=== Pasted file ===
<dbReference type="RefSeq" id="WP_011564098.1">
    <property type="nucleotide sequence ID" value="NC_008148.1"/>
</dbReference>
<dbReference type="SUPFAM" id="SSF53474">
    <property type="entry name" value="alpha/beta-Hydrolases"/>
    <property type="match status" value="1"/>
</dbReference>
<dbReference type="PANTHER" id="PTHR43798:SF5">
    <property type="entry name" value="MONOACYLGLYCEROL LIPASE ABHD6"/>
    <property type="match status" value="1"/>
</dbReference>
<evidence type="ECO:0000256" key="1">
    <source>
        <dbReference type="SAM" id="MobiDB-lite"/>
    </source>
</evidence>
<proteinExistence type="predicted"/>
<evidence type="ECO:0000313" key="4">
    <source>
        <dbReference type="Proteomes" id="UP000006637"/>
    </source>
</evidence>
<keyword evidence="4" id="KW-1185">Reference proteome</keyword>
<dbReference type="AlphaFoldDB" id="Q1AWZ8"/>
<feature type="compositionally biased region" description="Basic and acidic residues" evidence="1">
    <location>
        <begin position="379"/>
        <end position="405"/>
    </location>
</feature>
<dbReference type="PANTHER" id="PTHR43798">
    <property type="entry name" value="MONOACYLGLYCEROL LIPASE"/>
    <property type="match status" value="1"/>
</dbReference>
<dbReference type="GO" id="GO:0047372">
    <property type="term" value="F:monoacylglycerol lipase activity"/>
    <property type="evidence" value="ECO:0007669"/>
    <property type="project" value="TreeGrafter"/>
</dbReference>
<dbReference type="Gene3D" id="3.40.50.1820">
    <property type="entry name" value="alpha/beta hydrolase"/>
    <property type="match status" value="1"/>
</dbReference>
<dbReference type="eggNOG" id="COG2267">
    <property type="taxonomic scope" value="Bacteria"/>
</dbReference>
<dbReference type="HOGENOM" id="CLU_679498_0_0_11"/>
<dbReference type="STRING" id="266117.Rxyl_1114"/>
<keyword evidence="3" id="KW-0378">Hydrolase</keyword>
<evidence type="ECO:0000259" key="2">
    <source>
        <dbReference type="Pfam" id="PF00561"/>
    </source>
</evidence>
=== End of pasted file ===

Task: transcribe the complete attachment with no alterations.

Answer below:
<dbReference type="RefSeq" id="WP_011564098.1">
    <property type="nucleotide sequence ID" value="NC_008148.1"/>
</dbReference>
<dbReference type="SUPFAM" id="SSF53474">
    <property type="entry name" value="alpha/beta-Hydrolases"/>
    <property type="match status" value="1"/>
</dbReference>
<dbReference type="PANTHER" id="PTHR43798:SF5">
    <property type="entry name" value="MONOACYLGLYCEROL LIPASE ABHD6"/>
    <property type="match status" value="1"/>
</dbReference>
<evidence type="ECO:0000256" key="1">
    <source>
        <dbReference type="SAM" id="MobiDB-lite"/>
    </source>
</evidence>
<proteinExistence type="predicted"/>
<evidence type="ECO:0000313" key="4">
    <source>
        <dbReference type="Proteomes" id="UP000006637"/>
    </source>
</evidence>
<keyword evidence="4" id="KW-1185">Reference proteome</keyword>
<dbReference type="AlphaFoldDB" id="Q1AWZ8"/>
<feature type="compositionally biased region" description="Basic and acidic residues" evidence="1">
    <location>
        <begin position="379"/>
        <end position="405"/>
    </location>
</feature>
<dbReference type="PANTHER" id="PTHR43798">
    <property type="entry name" value="MONOACYLGLYCEROL LIPASE"/>
    <property type="match status" value="1"/>
</dbReference>
<dbReference type="GO" id="GO:0047372">
    <property type="term" value="F:monoacylglycerol lipase activity"/>
    <property type="evidence" value="ECO:0007669"/>
    <property type="project" value="TreeGrafter"/>
</dbReference>
<dbReference type="Gene3D" id="3.40.50.1820">
    <property type="entry name" value="alpha/beta hydrolase"/>
    <property type="match status" value="1"/>
</dbReference>
<dbReference type="eggNOG" id="COG2267">
    <property type="taxonomic scope" value="Bacteria"/>
</dbReference>
<dbReference type="HOGENOM" id="CLU_679498_0_0_11"/>
<dbReference type="STRING" id="266117.Rxyl_1114"/>
<keyword evidence="3" id="KW-0378">Hydrolase</keyword>
<evidence type="ECO:0000259" key="2">
    <source>
        <dbReference type="Pfam" id="PF00561"/>
    </source>
</evidence>